Learning theory suggests that students today may learn more effectively in a technology-enhanced environment. So as we witness the concurrent rise of innovative online degree programs and competency-based learning, it becomes increasingly clear that this is not coincidence at work.
Many of the same questions drive both developments. What are the most effective ways to measure and assure student learning? How do we increase retention and graduation rates? What responses can we offer to rising student costs and falling state support?
Coming up with answers takes technology -- as a tool, not the full solution -- whether in blended courses, mathematics labs or strictly online settings. Assessment, mentoring and efficient, engaging course delivery all benefit from the burgeoning technology toolkit. We can get more information to more students -- and receive more detailed feedback from them -- in less time.
These developments bring competency-based learning into a sphere of legitimacy and relevance for higher education. But it's not just because we can sift through more data and reach more informed decisions about what students know, or that we can get them to a degree in less time or with less cost. We can do all this, but we also can use technology to fulfill one more category: quality.
By designing courses as truly interdisciplinary explorations, keeping faculty closely attuned to student progress and constructing assessments that demand critical thinking, we can employ technology to ensure that the foundational aspects of a liberal arts education underpin our online ventures.
This is the basis upon which Northern Arizona University has launched Personalized Learning. As a major public university, we are now prepared to credit incoming students for what they already know -- in part, because we can do a much better job of assessing them, and in part because the time has come for public institutions of higher education to manage the shift into a new era of degree attainment.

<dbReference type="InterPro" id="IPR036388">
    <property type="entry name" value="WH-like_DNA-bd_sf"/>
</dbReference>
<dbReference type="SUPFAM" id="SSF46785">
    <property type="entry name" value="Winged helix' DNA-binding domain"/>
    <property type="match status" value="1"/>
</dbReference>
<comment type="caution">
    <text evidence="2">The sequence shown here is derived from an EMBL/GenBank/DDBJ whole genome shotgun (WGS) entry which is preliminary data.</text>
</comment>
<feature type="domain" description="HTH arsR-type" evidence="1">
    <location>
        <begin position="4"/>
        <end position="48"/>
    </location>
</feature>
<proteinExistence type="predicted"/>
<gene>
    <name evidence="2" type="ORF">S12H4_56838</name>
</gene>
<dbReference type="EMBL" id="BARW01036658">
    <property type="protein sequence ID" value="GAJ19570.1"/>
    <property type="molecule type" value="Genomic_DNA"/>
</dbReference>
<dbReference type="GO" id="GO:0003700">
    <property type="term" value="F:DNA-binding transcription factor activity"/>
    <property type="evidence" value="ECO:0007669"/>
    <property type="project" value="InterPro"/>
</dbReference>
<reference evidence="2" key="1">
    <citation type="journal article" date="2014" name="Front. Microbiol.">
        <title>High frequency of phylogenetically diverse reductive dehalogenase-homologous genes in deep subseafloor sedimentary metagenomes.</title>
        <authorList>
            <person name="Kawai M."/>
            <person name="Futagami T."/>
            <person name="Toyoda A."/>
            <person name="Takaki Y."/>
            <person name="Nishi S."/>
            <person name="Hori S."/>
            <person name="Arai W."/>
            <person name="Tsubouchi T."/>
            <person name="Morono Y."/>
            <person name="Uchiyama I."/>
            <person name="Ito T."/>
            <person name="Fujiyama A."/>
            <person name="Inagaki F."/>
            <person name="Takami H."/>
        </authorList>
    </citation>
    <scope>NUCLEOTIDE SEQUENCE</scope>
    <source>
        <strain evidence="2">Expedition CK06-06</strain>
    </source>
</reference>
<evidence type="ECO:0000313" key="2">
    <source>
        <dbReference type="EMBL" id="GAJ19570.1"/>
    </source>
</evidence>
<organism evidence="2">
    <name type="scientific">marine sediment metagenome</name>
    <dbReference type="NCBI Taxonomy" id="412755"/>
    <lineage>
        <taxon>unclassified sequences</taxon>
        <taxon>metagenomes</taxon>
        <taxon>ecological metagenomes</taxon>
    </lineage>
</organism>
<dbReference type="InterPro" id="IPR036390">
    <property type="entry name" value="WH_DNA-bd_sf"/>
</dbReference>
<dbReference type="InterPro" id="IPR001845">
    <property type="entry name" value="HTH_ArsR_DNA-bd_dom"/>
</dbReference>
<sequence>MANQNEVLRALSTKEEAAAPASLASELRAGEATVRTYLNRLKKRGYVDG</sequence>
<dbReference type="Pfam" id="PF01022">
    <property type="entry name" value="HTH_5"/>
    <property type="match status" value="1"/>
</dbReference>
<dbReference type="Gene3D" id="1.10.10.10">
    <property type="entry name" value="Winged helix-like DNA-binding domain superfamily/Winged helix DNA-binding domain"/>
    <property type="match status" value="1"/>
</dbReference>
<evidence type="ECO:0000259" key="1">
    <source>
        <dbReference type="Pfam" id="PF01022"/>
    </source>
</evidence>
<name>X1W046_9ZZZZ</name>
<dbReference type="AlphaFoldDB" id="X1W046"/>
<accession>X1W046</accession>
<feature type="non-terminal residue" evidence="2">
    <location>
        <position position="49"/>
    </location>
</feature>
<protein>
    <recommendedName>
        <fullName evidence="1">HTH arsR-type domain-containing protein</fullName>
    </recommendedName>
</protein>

Those who cringe at the mere mention of "competency-based," usually clinging to outdated memories of diploma mill credit-for-life schemes, are not much comforted by the seeming anonymity of online degree programs. Certainly there are legitimate concerns, which is why we and other pioneering institutions are working so hard to ensure the value of all our degrees obtained by any means.
To focus criticism on online learning, or even a competency-based approach, is to miss the point that all of higher education is under scrutiny today to demonstrate the quality and value of a college degree. We are being asked to justify our role as students face stunning levels of debt and employers point to ongoing gaps between what we produce and what they need.
Innovation is our best hope. Technology is our most promising tool. No one has the single best solution, but throughout higher education we are witnessing bold attempts at transformation. Some of them ultimately will point the way to lasting, meaningful change.
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